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Somalia and Brunei Ban Christmas

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Somalia has banned Christmas and New Year’s celebrations.

“All events related to Christmas and New Year celebrations are contrary to Islamic culture, which could damage the faith of the Muslim community,” the director general of Somalia's religious affairs ministry, Sheikh Mohamed Khayrow told reporters.

Police have been given orders to forcibly break up any such festivities.

The move comes after the Sultan of Brunei imposed a five-year jail sentence on anyone caught celebrating Christmas outwardly.

Christians are permitted to celebrate, but not “excessively and openly.” Decorations have been banned from all public places, including many hotels which, in former years, have had extensive displays.

“Using religious symbols like crosses, lighting candles, putting up Christmas trees, singing religious songs, sending Christmas greetings … are against Islamic faith,” a statement put out by a group of imams read.

“This will be the saddest Christmas ever for me,” a Malaysian resident of Brunei told reporters.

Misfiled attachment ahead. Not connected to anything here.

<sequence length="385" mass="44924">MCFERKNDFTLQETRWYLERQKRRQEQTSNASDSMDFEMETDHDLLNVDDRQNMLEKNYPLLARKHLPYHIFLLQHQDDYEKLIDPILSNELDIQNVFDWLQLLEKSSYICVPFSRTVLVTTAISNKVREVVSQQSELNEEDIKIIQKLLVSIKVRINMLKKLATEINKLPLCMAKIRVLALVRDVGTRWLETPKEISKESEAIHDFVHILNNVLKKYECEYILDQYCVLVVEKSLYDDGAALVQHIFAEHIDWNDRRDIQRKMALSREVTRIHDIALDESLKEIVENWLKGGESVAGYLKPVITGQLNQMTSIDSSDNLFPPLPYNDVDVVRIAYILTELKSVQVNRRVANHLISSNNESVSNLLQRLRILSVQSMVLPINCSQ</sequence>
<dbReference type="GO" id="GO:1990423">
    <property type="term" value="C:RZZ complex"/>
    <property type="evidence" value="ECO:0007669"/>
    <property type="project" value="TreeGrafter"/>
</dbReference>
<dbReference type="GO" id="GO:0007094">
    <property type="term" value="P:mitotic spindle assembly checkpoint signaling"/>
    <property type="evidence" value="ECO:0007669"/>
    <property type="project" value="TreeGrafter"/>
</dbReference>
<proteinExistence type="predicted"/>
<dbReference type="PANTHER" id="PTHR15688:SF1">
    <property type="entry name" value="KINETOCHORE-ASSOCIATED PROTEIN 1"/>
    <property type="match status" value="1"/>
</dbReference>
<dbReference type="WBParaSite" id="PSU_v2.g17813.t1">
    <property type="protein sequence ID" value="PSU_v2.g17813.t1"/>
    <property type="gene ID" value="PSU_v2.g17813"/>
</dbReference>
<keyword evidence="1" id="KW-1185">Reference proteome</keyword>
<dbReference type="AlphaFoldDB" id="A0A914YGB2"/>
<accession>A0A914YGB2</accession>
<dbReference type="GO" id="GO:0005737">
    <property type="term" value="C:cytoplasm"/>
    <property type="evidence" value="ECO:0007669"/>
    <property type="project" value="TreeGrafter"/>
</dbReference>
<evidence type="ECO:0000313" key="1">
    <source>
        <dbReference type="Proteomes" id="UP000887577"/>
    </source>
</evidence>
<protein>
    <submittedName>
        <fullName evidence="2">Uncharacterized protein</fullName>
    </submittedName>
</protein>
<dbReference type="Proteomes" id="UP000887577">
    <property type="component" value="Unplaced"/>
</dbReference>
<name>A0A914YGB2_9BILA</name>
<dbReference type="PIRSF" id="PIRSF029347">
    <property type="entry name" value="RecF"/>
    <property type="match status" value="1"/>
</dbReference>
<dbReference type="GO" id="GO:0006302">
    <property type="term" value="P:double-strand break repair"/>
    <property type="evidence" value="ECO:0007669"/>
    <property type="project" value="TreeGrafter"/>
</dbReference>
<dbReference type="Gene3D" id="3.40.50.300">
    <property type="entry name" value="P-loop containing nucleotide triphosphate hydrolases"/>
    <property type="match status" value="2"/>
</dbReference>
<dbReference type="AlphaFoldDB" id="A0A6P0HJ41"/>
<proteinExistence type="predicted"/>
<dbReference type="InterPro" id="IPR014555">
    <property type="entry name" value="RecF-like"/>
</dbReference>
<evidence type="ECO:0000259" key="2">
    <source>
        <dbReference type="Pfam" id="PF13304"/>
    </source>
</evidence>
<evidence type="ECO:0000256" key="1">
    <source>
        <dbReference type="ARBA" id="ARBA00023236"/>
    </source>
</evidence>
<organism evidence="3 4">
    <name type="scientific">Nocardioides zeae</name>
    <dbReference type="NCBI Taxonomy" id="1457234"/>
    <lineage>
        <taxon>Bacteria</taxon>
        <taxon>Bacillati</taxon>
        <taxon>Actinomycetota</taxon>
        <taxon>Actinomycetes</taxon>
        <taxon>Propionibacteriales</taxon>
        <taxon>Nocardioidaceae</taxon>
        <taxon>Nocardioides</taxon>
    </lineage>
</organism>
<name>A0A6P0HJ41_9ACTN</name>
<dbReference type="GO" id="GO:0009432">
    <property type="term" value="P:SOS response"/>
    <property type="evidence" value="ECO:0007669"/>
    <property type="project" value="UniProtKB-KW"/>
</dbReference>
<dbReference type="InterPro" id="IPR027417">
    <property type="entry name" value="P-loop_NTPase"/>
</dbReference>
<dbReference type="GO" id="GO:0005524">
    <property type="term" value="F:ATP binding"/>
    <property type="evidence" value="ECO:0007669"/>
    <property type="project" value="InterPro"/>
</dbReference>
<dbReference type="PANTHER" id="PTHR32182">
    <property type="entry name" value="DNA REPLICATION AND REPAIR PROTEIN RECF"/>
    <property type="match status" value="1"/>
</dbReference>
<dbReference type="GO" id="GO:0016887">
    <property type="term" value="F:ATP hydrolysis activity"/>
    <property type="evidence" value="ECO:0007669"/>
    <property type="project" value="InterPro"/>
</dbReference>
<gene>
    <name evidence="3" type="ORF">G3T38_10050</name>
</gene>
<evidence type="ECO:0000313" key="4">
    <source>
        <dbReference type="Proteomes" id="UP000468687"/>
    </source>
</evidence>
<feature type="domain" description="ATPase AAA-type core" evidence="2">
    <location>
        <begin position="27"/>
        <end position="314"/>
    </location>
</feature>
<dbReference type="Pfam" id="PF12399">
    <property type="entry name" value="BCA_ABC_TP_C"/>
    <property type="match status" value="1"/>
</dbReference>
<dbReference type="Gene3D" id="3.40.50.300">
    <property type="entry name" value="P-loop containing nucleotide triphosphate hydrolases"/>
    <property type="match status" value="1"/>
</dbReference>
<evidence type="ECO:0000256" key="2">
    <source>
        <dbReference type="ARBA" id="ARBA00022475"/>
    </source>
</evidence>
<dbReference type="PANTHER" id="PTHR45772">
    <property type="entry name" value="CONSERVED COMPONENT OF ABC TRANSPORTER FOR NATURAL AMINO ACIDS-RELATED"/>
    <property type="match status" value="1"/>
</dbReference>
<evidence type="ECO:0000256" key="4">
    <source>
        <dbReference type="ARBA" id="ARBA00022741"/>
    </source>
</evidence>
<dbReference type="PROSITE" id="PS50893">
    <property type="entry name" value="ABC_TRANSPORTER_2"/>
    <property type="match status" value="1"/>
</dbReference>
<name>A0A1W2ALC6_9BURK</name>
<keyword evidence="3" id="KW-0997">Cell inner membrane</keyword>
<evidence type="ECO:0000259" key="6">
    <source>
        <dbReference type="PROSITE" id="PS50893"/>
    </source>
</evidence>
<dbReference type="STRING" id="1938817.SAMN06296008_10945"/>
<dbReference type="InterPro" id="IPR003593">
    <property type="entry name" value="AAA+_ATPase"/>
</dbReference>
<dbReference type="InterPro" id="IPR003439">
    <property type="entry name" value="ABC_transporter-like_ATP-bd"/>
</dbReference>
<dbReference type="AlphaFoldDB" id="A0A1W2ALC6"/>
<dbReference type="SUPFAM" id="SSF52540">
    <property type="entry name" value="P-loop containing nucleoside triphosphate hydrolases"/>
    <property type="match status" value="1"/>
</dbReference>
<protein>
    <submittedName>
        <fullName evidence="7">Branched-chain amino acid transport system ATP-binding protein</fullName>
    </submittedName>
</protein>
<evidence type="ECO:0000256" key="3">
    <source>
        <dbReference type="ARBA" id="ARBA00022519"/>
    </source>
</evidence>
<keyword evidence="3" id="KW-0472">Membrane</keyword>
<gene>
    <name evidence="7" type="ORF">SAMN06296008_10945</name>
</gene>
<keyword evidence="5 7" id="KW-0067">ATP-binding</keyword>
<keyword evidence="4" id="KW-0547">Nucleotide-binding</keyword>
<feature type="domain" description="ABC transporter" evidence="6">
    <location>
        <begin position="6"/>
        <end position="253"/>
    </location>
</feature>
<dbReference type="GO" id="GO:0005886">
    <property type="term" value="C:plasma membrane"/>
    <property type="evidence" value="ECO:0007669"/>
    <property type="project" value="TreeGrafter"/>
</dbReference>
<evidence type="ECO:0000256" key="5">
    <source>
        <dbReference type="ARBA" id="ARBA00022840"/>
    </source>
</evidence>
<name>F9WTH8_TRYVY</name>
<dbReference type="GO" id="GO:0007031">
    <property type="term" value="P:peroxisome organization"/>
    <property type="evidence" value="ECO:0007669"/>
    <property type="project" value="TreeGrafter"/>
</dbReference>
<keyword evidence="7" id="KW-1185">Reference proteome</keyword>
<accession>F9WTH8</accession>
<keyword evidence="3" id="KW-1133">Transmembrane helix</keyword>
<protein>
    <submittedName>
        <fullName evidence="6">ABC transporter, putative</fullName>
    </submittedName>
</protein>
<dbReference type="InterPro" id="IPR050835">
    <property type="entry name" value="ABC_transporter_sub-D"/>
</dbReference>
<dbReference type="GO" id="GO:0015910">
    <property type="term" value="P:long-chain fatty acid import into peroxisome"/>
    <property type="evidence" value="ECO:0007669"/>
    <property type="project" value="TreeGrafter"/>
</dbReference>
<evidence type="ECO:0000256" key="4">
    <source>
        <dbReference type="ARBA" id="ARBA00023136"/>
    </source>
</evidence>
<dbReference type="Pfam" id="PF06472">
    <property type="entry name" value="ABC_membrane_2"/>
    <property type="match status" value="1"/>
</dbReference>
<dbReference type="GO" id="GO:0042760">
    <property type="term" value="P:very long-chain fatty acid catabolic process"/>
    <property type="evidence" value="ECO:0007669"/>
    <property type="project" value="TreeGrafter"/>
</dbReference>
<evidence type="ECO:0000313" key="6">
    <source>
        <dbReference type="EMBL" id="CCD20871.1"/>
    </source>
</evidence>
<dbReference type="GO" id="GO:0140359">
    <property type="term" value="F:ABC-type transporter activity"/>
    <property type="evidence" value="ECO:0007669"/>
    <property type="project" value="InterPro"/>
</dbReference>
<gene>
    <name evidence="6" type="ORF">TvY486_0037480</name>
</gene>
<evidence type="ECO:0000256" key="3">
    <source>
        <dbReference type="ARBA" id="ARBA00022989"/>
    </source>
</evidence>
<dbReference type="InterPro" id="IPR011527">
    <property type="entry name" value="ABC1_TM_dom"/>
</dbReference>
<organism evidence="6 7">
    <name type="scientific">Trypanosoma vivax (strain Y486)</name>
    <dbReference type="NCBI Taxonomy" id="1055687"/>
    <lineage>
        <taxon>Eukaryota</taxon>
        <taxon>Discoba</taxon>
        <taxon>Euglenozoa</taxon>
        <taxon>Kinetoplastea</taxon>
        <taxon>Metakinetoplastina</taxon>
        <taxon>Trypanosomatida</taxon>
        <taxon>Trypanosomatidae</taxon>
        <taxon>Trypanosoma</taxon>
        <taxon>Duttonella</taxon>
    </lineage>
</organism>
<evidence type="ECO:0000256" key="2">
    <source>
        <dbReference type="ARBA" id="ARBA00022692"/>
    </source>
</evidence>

However, the Sultan of Brunei’s chains of hotels in America and Europe will be having Christmas decorations. 

Brunei introduced sharia law last year, and it is being implemented in phases. It began with  fines for for breaches such as out-of-wedlock preganancy and failure to attend Friday prayers. Floggings, amputations and executions will be instituted later. 

Somalia and Brunei join most of the countries that implement sharia as state law in placing severe restrictions on Christianity.

Get a preview of Clarion Project’s upcoming film, Faithkeepers, about the violent persecution of Christians and other religious minorities in the Middle East. The film features exclusive footage and testimonials of Christians, Baha’i, Yazidis, Jews, and other minority refugees, and a historical context of the persecution in the region.

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Meira Svirsky

Meira Svirsky is the editor of ClarionProject.org